Wednesday, September 30, 2009

Check It Out

I wish I could tell you that I didn't know anything about threatening to kill the president.

But I have a schizophrenic cousin who did federal time for menacing the Commander in Chief two decades ago. It apparently involved state lines, a vehicle, and some actual weapons.

When Harper's literary editor and Virtualpolitik friend Ben Metcalf declared his intention to murder the son of the man my cousin had threatened to assassinate, his stunt in the name of free speech was only dubbed a "hissy fit," and Metcalf stayed out of jail.

If anything, Metcalf was probably more capable of carrying out the act before being detected by the authorities, but the context of his announcement made his violent sentiments seem more benign.

Recently New York Times columnist Thomas Friedman has argued that the poisonous atmosphere of death-threat rhetoric toward Obama could be compared to the environment in political discourse around Israeli Prime Minister Yitzhak Rabin before he was killed by an ultra-nationalist extremist. One of the pieces of evidence that Friedman points to is a Facebook poll.

What kind of madness is it that someone would create a poll on Facebook asking respondents, “Should Obama be killed?” The choices were: “No, Maybe, Yes, and Yes if he cuts my health care.” The Secret Service is now investigating. I hope they put the jerk in jail and throw away the key because this is exactly what was being done to Rabin.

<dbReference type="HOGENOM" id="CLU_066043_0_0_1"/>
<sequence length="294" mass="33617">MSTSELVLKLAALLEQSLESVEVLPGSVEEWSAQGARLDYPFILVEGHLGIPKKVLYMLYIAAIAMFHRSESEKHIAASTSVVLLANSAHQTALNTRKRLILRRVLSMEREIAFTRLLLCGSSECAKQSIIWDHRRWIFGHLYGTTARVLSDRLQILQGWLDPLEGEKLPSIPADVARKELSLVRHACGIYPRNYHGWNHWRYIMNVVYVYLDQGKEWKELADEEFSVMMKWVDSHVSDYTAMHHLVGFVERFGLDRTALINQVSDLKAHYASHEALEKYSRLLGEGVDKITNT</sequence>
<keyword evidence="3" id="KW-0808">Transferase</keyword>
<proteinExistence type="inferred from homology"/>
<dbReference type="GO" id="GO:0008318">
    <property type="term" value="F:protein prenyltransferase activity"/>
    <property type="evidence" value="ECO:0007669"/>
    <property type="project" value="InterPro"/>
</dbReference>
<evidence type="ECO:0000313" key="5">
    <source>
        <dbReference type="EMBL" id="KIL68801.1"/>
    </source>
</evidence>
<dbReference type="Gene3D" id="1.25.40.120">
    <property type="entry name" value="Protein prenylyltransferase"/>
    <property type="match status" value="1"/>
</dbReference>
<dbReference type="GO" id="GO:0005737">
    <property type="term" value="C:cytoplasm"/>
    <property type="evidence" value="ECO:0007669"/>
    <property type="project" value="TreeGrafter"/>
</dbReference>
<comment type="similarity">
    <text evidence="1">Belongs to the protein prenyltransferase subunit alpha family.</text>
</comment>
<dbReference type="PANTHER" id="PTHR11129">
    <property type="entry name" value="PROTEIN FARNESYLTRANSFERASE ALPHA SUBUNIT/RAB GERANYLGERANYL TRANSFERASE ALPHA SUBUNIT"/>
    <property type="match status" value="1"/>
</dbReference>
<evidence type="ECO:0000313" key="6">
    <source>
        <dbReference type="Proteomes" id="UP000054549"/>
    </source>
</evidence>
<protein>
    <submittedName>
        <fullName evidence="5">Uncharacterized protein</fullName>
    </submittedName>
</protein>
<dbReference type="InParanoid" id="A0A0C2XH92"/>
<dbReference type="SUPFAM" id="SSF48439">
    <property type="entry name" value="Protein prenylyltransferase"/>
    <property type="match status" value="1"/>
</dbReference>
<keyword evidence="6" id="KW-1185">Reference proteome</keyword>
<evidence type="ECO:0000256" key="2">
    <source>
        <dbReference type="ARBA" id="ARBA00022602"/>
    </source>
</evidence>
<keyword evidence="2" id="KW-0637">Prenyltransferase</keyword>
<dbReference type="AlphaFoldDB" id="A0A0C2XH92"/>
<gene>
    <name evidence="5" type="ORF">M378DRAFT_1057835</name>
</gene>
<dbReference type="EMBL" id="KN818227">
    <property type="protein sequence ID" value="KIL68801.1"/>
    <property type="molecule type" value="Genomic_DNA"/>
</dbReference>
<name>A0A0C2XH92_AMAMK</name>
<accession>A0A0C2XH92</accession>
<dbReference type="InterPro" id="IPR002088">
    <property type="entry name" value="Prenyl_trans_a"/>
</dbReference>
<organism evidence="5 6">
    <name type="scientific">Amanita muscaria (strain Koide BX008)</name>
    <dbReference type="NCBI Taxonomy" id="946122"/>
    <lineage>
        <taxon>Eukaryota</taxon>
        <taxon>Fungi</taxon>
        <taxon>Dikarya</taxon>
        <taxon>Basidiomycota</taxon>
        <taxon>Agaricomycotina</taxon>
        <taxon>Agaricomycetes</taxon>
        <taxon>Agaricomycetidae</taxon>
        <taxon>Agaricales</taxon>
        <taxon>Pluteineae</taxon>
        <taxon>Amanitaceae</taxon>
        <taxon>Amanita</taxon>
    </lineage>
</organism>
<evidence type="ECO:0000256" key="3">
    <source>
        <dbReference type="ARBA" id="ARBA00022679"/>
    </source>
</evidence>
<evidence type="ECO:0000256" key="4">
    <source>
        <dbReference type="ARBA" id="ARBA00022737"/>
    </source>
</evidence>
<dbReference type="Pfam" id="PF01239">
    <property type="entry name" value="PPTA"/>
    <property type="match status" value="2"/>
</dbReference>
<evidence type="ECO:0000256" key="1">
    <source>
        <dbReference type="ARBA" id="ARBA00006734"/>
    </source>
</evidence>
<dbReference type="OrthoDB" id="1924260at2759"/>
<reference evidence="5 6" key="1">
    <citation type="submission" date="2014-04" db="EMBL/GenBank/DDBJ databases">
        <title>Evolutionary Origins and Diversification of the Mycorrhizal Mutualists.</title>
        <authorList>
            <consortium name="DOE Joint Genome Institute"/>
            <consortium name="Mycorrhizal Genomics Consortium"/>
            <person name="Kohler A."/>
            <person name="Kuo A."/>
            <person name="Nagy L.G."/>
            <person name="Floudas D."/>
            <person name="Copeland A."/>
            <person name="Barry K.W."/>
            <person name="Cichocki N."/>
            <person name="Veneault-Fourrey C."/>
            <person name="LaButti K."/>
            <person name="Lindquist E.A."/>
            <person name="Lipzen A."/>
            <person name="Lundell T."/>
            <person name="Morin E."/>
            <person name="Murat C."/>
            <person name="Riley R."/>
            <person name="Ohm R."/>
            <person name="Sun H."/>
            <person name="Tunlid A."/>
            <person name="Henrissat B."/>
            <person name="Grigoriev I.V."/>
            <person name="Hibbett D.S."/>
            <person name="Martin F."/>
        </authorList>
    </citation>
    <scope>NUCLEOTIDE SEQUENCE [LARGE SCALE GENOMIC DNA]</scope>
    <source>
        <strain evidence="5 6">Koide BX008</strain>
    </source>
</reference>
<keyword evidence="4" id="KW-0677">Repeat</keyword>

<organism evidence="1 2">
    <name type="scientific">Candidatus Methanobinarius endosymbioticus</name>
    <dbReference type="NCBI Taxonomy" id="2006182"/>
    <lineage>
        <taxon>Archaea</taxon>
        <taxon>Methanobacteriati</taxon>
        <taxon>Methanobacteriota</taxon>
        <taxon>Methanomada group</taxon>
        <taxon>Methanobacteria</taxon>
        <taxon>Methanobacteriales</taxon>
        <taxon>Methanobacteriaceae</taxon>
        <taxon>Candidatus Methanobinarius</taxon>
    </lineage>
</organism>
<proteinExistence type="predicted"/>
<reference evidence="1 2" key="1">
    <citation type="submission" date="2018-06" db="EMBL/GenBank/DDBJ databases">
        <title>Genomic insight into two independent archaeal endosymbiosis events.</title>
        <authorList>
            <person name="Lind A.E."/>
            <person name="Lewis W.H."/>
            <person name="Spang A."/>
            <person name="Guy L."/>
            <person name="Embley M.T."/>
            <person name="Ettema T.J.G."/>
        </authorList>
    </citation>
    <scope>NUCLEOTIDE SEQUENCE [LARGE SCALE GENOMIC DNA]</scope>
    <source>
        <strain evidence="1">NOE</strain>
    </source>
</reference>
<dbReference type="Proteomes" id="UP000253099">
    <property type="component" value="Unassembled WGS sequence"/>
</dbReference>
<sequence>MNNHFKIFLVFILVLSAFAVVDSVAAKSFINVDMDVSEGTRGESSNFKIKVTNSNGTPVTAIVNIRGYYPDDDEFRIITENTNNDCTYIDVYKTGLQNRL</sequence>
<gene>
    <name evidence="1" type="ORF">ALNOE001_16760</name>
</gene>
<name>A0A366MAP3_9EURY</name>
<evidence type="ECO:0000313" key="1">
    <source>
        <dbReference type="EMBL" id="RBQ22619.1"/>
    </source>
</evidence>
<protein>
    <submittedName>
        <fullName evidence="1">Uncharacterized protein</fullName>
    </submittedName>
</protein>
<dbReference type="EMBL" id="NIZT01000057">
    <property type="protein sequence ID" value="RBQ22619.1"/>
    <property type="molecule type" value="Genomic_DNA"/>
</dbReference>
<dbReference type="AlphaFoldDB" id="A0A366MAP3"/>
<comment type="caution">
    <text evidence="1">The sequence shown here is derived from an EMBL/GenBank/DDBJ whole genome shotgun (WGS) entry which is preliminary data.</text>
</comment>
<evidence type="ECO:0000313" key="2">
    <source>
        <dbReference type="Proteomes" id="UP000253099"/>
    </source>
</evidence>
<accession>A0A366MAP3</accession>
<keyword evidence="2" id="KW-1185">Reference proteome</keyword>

In "Secret Service investigates Obama poll on Facebook," the Los Angeles Times presents a somewhat more complex account of how the poll might have been received by Facebook users, given the tone of satire in many polls and quizzes on the popular social network site.

But officials also said that tasteless comments or idle bluster are probably not enough to trigger legal action. The agency seeks to determine whether the person who made the threats had some intent to carry them out or to otherwise incite violence against the president.

Facebook members had their own quick response Monday. A second poll was launched asking whether the creator of the first poll should be arrested.

I would probably vote "no" on that poll, given the fact that it would be relatively easy to argue that this kind of fake interactivity that a Facebook poll represents is an obvious vehicle for parody, particularly of the kind of simplistic binary thinking being exploited by the president's most virulent opponents.

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